Resources on ICD-10
ICD-10-CM And The Emergency Physician Information Paper
The October 1, 2015 implementation date for switching from ICD-9 to ICD-10 is fast approaching. You should be preparing now so your claims processing and revenue stream are not negatively impacted. The ACEP Coding and Nomenclature Advisory Committee (CNAC) has prepared an information paper to help explain the changes to make the transition easier.
ICD-10-CM For The Busy Emergency Physician
This ICD-10-CM manual was created by ED physicians for ED physicians to help provide an easy to read, clinically based reference.
ICD-10-CM ED Clinical Examples
The list of definitions for precise documentation of specific anatomical injury or illness.
Reimbursement Webinars Available from ACEP eCME
Countdown to ICD-10
Critical Care and Observation
Nuts and Bolts...Reimbursement Primer
Nuts and Bolts...The Basics
Additional Reimbursement Resources and Information
The American College of Emergency Physicians (ACEP) has collaborated with the Physicians Advocacy Institute (PAI) to develop a Toolkit for Physicians Facing Medical Audits. The Toolkit provides practical information and tips to guide physicians in anticipating medical audits, responding to auditors’ requests for medical records, and appealing erroneous audit findings. The Toolkit also includes detailed information regarding the various types of governmental and private payer audits, appellate procedures, and extrapolation methodologies used by some payers to calculate alleged overpayments. The toolkit can be accessed at the following link:
Preparing for Payer Audits
The American College of Emergency Physicians developed this document to provide its members basic guidance on preparing for payer audits. Due to differences in regional/state/and jurisdictional precepts, rules and regulations, legal guidance should be sought from a qualified attorney in the relevant locality as early in the payer audit process as possible.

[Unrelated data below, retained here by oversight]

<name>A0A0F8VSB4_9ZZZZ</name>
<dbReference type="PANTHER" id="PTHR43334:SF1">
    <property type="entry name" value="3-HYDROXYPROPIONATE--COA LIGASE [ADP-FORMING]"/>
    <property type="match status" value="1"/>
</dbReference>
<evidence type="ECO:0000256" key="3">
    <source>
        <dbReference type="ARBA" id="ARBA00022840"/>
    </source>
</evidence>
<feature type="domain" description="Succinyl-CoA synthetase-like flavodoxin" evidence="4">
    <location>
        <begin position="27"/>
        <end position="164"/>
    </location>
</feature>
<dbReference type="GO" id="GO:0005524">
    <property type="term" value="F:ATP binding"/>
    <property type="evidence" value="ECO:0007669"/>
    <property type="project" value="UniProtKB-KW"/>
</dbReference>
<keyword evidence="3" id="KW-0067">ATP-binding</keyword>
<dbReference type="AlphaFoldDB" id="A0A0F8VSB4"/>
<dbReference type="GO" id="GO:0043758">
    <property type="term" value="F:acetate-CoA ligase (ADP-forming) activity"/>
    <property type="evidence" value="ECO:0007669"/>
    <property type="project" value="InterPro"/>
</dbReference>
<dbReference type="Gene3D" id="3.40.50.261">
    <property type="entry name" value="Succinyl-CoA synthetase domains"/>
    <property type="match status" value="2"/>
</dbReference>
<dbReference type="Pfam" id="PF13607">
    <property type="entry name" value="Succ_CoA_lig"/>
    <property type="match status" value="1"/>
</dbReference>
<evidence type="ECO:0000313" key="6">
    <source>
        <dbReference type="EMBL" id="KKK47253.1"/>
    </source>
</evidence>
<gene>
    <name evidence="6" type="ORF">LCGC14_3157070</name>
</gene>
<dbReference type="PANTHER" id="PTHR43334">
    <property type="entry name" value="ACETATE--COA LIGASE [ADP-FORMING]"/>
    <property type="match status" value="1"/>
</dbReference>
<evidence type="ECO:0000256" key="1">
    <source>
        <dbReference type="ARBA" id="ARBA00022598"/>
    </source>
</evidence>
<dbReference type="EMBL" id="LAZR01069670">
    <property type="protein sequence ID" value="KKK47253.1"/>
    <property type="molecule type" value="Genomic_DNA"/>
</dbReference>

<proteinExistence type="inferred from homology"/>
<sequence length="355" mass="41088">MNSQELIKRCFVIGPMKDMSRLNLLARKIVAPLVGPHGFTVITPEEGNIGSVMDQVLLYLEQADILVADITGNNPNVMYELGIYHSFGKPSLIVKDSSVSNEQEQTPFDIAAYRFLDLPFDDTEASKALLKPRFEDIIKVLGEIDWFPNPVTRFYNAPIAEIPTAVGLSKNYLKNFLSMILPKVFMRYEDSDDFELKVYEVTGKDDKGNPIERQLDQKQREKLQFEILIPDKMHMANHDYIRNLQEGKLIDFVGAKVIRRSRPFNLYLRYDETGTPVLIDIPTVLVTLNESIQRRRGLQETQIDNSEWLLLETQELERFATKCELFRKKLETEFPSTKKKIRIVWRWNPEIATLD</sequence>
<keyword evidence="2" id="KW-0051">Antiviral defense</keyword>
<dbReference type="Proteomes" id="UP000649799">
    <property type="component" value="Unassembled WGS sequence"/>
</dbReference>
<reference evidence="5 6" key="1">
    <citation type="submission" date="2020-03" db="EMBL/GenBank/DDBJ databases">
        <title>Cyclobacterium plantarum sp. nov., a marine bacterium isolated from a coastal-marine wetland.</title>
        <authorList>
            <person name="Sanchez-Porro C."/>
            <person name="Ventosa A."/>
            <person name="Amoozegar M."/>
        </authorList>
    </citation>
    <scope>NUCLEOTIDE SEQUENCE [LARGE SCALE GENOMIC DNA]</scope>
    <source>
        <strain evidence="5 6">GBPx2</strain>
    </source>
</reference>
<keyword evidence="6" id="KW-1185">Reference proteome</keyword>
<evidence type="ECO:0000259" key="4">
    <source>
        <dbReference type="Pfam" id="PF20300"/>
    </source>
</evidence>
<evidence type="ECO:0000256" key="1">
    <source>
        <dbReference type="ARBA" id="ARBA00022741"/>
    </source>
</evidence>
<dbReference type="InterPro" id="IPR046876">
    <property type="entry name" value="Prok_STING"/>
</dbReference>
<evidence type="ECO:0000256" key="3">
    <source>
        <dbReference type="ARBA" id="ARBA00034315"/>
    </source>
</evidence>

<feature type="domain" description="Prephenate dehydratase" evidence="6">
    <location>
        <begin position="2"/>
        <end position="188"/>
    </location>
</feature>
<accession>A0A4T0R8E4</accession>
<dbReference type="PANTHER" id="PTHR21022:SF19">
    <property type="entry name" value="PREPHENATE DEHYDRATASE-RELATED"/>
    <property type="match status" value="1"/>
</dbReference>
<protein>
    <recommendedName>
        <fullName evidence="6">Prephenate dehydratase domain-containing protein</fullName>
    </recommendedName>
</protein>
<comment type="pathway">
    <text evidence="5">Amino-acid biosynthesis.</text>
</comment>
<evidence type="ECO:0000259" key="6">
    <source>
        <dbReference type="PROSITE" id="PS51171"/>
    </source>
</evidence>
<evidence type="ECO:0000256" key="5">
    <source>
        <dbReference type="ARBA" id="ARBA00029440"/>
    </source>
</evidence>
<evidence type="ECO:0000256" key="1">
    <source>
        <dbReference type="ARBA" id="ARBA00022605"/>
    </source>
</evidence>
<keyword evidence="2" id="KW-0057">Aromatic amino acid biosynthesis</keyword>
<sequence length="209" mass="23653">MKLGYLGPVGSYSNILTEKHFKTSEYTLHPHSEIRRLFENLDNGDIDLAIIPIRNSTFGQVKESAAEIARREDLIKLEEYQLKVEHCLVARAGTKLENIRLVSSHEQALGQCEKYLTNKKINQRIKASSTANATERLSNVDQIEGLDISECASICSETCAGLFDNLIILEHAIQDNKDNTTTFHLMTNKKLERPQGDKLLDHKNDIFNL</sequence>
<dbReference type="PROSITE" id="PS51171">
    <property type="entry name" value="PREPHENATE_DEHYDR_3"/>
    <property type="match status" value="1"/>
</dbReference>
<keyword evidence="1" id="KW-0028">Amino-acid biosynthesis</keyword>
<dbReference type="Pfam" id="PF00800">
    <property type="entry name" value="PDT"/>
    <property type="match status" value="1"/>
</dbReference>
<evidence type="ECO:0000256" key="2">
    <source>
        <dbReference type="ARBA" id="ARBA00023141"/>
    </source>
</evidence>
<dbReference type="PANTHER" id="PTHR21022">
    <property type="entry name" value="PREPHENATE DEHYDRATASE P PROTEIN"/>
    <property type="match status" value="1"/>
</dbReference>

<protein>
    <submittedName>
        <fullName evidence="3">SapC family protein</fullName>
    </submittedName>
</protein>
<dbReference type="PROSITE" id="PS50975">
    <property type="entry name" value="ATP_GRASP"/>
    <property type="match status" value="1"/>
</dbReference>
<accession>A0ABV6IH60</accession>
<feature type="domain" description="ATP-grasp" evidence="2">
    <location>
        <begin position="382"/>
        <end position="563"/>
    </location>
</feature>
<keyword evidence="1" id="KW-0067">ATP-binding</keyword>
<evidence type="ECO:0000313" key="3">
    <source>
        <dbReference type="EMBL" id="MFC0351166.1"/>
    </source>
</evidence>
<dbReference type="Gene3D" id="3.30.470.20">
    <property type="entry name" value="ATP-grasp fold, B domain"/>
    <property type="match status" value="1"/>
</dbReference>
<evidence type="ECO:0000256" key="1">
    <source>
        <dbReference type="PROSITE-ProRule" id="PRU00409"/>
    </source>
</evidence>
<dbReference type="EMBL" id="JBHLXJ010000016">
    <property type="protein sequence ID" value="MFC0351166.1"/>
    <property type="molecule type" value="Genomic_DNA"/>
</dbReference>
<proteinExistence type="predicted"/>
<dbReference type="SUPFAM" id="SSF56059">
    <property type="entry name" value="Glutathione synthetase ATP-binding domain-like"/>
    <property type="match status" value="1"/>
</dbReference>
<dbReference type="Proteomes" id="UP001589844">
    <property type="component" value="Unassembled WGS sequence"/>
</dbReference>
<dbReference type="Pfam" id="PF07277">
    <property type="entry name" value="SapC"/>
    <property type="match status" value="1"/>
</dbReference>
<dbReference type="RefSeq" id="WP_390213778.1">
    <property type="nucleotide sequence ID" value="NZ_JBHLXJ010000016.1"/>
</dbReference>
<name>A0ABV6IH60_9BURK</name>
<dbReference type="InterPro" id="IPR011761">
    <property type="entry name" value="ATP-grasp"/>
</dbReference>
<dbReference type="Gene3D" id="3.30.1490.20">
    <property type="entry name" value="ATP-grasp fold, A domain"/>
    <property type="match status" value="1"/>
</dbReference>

Why Higher Acuity of Emergency Medicine E/M Codes Condensed
Over the past few years, the Centers for Medicare & Medicaid Services (CMS) has observed a shift of Evaluation and Management (E&M) codes in the Emergency Department (ED), prompting their concern for excessive payments by CMS to emergency physicians. The purpose of these papers is to inform practicing emergency physicians why this code shift has occurred. Unless otherwise noted, the points that follow are pertinent to Medicare.
Impact of High Deductible Health Plans
Over the past several years there has been rapid growth in the portion of medical bills that is not covered by insurance, and that instead is the patient’s responsibility to pay directly. The amount that becomes the patient’s responsibility comes from three main categories: copays, co-insurance, and deductibles.
Emergency Medicine and Payment Reform
Healthcare reform is introducing evolving methodologies for payment as opposed to the traditional fee for service model. Not all of the new payment methodologies work well in the ED setting. This paper from the ACEP Reimbursement Committee outlines the various options being discussed and the potential impact on the ED.
Top 20 ED Codes
This chart lists the 20 most often services provided in the ED along with their 2015 Medicare RVU allocations.
2015 Medicare RVU's By Each CPT Code
Each year in the Medicare Physician Fee Schedule final rule, CMS publishes the RVUs for every CPT code in an Excel file known as Addendum B. That file for 2015 is available through the link above.
Remember to Use the Fair Health Discount Code
ACEP has arranged for its members to receive a 20% discount on the FH Fee Estimator, a new source of independent charge data from private insurance claims.
Medicare 2015 E/M Frequency Distributions
2015 Medicare frequency distribution data for Emergency Physicians. (This is the most recent data available)
FAQ on Reimbursement and Coding Updated
Revisions to the CPT and ICD 10 codes always spark a few questions. ACEP has updated its FAQs in reimbursement reflect changes for 2016.
Visit the FAQs section to view the updated lists
Coding and Reimbursement Pearls
These are short tips, typically between 50 and 150 words, you can use to quickly learn coding and documentation rules to maximize your payment for the services you provide.
Template Letters for Appealing Denied Claims
These letters have been prepared to assist in appealing some of the most common denials experienced by emergency medicine practices.
What Every Graduating Resident Needs To Know About Reimbursement
As a recent residency graduate, you should have a thorough understanding of the basics of two important reimbursement issues: coding and billing.
Billing Hassles Log
Provides a mechanism for practices to report denials from payers on processed claims.